Established 2005 Registered Charity No. 1110656

Scottish Charity Register No. SC043760

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Poppy power

September 26 2009
Raising awareness of the RBL's services Raising awareness of the RBL's services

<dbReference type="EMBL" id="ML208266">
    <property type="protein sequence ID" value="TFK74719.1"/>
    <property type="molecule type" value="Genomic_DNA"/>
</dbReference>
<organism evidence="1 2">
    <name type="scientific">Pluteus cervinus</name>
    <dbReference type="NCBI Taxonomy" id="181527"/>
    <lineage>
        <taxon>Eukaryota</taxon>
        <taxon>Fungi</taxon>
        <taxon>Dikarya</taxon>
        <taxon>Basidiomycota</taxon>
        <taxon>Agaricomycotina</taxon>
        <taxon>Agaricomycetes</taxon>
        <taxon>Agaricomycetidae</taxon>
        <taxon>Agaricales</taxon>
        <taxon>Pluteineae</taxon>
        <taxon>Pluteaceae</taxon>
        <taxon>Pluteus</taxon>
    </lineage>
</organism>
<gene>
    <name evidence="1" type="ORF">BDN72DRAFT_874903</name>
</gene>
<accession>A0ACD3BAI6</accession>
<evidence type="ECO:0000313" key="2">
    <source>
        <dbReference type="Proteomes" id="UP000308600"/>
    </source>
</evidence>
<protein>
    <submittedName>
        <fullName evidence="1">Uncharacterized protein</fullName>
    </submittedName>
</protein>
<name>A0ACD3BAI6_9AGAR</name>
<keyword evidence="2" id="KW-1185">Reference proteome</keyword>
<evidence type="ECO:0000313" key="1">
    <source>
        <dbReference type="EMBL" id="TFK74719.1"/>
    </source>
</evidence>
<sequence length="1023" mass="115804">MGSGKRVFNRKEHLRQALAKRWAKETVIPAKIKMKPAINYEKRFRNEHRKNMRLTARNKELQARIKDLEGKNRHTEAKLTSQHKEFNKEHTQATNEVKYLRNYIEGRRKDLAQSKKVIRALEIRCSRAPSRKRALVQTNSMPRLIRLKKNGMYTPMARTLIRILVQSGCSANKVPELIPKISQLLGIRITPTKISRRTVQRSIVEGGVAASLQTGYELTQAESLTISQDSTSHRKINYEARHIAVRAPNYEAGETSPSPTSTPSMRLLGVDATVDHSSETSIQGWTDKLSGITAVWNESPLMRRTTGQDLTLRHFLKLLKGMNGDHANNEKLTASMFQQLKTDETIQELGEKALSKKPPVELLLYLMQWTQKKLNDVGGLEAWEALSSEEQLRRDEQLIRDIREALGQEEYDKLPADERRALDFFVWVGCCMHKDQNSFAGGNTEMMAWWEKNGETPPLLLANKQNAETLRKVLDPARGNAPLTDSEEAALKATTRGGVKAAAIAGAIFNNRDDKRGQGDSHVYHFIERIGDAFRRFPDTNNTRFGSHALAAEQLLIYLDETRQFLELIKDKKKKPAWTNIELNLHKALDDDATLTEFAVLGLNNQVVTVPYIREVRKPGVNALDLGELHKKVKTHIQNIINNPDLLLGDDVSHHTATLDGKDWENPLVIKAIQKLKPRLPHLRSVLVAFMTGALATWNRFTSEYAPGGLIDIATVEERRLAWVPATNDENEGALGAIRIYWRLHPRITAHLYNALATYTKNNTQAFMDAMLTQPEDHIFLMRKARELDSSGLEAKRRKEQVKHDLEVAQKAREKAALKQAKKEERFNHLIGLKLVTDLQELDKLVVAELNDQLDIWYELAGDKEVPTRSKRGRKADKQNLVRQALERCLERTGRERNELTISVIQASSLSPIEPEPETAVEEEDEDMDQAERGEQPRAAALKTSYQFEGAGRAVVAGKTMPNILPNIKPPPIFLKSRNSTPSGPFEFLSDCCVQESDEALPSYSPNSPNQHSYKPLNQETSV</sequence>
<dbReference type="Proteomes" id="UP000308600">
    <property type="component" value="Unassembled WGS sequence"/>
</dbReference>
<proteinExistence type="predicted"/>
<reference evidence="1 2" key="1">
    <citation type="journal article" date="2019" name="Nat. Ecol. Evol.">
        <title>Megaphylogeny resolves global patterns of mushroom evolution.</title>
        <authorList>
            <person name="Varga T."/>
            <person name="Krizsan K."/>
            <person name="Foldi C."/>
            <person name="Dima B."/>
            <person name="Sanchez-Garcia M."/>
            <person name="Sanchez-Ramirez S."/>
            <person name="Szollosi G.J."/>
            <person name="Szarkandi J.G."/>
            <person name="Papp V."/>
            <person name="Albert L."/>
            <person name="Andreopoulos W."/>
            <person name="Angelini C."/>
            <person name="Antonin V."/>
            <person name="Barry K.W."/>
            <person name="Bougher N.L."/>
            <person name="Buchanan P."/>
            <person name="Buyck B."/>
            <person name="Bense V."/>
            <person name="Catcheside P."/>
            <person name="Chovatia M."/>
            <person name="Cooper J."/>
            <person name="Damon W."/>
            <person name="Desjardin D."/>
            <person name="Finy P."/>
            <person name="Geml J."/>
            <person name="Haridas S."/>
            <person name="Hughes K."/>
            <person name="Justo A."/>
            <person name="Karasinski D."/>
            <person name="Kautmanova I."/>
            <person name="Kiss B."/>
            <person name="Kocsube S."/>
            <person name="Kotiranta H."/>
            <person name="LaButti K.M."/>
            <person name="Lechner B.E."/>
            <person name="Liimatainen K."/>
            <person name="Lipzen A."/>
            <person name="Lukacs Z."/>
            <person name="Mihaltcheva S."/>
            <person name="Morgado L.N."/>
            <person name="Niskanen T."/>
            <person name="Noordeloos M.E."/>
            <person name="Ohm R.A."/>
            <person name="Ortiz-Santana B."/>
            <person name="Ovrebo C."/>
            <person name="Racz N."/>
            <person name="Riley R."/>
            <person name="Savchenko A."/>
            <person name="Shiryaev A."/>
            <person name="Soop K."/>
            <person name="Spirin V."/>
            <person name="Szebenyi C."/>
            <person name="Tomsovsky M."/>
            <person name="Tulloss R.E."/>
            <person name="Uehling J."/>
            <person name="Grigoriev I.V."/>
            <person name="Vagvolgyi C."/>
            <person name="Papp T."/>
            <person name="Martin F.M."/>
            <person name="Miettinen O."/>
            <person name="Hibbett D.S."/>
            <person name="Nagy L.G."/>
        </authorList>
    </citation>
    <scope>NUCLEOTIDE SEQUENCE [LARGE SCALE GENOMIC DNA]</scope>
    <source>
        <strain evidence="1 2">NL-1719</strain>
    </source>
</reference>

The Royal British Legion‘s new campaign promotes its wide range of services The Royal British Legion have launched a new campaign - Poppy Support The Royal British Legion, the UK's largest charity for the serving and ex-service community, launched a new welfare brand at the beginning of June - Poppy Support. And with this new campaign, they highlighted figures that suggest only 7 per cent of ex-service men and women and their dependents currently access the support that is available to them. Poppy Support is the new welfare identity developed to promote the Legion's services through six areas of work: advice, funds, homes, volunteers, breaks and travel. Poppy Support will be used to raise awareness of the Legion's services and encourage more people to come forward to claim the help that is rightfully theirs. "We know we're making a difference to the lives of thousands of serving and ex-service people and their dependants every year, but there are hundreds of thousands more who are in need right now, many of whom don't know we can help them," said their Director General, Ian Townsend. He went on to say that if you look at the people around you, "one in six of them is eligible for Poppy Support." This move comes in the wake of research commissioned by the Legion suggesting as few as seven per cent of the 10.5 million-strong ex-service community accessed any of the support they were entitled to during the previous 12-month period. The charity believes that more qualifying serving and ex-service people and their families would apply for help if the choice of who to go to and what help is on offer was simpler. When ex-Para Jim Sanders left the forces in 2003, he started working as an apprentice carpenter on a very low income. So when his landlord decided to move back into the property he was renting, he was left without a roof over his head. He initially approached The Royal British Legion who helped him to apply for a training grant, enabling him to qualify as a close protection officer, and find his present job working for a security company. He said, "The help I received from the Legion gave me access to a huge support network. Without the support of the Legion, and organisations such as Home Base which it helps to fund, I hate to think where I'd be now."
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